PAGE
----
Wednesday, November 18, 2015

Obstacle Placement - Part 2 - Obstacle Specific Objectives

On Monday we talked about placing obstacles in Objectives without any special obstacle rules.  This time we are going to talk about the three objectives that specifically change obstacle placement or rules in their use.  Both Minefields and Contested Outpost change who places what obstacles and where each obstacle can go.  Dangerous Territory, while it doesn't directly change the location of the obstacles, changes how they function for both the first player (worth points when overlapped once) and second player (points and no effect for rocks and debris).

In addition to these, the objective Fleet Ambush also puts some ships from the First Player deployed within a zone where obstacles could be set up.  While I won't be explicitly covering this in the article, keep it in mind when setting up obstacles, both as First and Second player.


There is nothing odder than Minefields as an objective played by someone who has no idea how it is going to be set up.  With that being said, I have been extremely hesitant the play Minefields, as I was not entirely sure how I would set it up.  Well, that and I have an extreme love of Superior Positions, and don't usually consider any other objective.  So, how does one get the biggest advantage from Minefields?  

I found a small bit of discussion on the FFG forums from back in October on this very topic, but all in all, not a whole lot of discussion on Minefields and how to set up on the internet.  In that discussion, a setup was discussed called "The Funnel".

Minefield Setup - The Funnel with Imperials as Second Player

The Funnel:  This setup uses mines as a fence, forcing enemies to fly either down the middle of the field or way out on one of the flanks, seriously decreasing maneuverability.  For a list that relies on powerful, short range weaponry, or that lacks the agility to keep up with speedier and more maneuverable opponents, this setup can help turn the tide.  This list relies on 4 main obstacles, all of which are each set at the minimum distance from one another.  2 of the 4 key obstacles are set up near the edge of the setup area within Range 3 of the opponent's side, and the other 2 are set up diagonally across the board towards the center of the map.  The objective tokens are then placed to complete the funnel making 2 lines with the obstacles on either side.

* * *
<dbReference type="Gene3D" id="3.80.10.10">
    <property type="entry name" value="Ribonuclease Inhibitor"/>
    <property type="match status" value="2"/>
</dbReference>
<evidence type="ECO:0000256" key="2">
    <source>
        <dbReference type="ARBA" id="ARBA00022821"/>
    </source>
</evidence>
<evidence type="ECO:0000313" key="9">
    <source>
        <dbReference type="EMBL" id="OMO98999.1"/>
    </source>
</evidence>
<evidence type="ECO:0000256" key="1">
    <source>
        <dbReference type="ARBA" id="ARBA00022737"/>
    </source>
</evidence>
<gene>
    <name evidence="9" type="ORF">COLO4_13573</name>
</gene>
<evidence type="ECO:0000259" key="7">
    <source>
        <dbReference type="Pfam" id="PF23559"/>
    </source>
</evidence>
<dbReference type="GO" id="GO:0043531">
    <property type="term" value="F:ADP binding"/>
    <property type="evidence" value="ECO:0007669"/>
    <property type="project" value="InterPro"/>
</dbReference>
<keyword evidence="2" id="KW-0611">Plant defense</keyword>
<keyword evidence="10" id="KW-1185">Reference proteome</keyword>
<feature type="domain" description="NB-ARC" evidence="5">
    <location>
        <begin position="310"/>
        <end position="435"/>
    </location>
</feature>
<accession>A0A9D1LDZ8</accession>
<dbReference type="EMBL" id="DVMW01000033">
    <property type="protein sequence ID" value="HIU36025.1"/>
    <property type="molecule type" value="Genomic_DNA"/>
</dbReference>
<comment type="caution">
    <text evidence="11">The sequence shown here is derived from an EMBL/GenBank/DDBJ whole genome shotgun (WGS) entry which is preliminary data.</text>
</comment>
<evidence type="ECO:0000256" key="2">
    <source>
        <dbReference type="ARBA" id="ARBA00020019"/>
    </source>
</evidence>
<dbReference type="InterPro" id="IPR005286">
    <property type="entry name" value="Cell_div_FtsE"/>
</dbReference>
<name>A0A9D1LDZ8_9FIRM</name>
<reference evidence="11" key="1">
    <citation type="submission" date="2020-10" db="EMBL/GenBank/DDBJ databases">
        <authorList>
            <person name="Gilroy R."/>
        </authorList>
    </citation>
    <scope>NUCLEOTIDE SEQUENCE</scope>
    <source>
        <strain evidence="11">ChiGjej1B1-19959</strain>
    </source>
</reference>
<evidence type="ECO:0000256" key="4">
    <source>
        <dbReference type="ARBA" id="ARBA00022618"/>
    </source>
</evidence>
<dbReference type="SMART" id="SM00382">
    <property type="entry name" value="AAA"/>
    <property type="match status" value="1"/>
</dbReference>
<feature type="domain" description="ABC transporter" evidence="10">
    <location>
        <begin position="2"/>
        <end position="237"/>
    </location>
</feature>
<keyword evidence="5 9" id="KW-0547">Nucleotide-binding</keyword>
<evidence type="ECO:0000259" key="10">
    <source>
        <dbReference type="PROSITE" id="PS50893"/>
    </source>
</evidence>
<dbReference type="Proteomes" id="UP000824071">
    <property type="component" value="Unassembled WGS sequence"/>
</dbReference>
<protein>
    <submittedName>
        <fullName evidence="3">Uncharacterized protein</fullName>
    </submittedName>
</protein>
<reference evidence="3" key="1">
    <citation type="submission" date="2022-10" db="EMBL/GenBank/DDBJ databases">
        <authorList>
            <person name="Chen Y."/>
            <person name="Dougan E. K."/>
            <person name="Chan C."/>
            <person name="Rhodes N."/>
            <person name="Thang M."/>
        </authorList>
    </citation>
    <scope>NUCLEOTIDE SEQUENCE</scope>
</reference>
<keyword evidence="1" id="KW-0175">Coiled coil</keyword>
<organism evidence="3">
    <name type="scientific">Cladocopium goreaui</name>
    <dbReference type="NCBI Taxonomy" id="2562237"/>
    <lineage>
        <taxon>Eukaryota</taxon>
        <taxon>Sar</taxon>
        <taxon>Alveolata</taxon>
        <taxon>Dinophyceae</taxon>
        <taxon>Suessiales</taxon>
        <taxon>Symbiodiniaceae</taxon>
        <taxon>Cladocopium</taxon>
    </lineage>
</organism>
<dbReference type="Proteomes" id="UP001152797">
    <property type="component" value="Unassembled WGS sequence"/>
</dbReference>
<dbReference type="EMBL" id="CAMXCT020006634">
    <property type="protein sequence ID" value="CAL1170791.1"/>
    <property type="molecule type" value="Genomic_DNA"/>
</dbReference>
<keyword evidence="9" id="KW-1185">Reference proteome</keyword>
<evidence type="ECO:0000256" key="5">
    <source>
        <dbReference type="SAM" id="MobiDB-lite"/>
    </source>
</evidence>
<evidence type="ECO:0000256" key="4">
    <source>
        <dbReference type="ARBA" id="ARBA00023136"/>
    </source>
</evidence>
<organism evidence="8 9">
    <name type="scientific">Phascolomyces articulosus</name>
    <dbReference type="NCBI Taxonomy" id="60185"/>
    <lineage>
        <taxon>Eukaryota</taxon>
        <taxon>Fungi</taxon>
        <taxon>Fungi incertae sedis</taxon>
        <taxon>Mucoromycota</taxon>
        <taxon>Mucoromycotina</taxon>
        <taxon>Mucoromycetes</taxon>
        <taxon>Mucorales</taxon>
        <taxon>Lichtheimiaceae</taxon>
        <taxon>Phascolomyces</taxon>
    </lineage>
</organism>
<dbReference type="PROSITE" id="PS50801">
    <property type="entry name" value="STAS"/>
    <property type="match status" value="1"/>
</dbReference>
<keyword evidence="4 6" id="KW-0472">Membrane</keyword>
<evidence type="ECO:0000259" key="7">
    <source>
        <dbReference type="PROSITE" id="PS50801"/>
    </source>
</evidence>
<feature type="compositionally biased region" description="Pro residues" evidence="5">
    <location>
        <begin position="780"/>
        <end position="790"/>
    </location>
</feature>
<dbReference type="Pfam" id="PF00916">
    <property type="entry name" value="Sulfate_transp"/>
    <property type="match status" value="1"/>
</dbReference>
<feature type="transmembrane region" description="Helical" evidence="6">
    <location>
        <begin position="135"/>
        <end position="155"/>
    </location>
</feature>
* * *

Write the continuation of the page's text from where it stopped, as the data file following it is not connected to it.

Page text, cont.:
This setup is typical of Imperial lists, with their slow, powerful front arc VSDs as a counter to the Assault Frigate and its ability to slip around an Imperial line, and to limit the Assault Frigates maneuverability for GSDs to pounce.

Board Cutter - uses a lot of mines one one side of the board to effectively cut the board in two.

The Board Cutter attempts the same maneuvering limitations, but instead of funneling the fighting to the middle of the board, but being limited to being broken through at the point of a single mine, the Board Cutter tries to limit that by giving even more mines right where they are most needed, the middle of the board where the enemy could flank around you.  This requires the larger obstacles to fit more mines around them, preventing anyone from making it around.  It also frees up the side you expect to engage on for other obstacle consideration, such as the station.

Dangerous Territory:

Since we've already covered the first Navigation objective, let's get the other one out of the way.  Dangerous Territory changes obstacle rules by making them deploy at Range 5 of the edges, with the first overlap of each objective worth 15 points via Victory Token.  The basic idea is, you'll have 3 objectives, the opponent will have 3 objectives, and you can both place them to pick up 3 objective tokens.

Obstacle selection is easy:  Second Player places first, and it should always be the station.  Why would it not?  Your biggest advantage for this objective is getting your opponent to run their ships over rocks before engaging you.  From there, obstacle selection could go one of two ways:  Larger obstacles to try and get your opponent to miss their obstacles (which they shouldn't) or smaller obstacles to try and get the First Player to accidentally overlap twice.  In terms of what obstacles you want - consider the repairs necessary for each.  Theoretically, a Face Up Damage Card from rocks is only 3 engineering to repair, while debris is 4 engineering, but there are a lot of Face Up Damage cards that can strip shields, add more damage cards, or discard defensive tokens.  Better to hit debris where you can.

Frankly, I can see 3 ways to set this up, and it all depends on what you see your opponent going for:

Option 1 and 2.  2nd Player Imperial has gone with the 2 ship scoop.  Rebels have gone with the 3 ship line.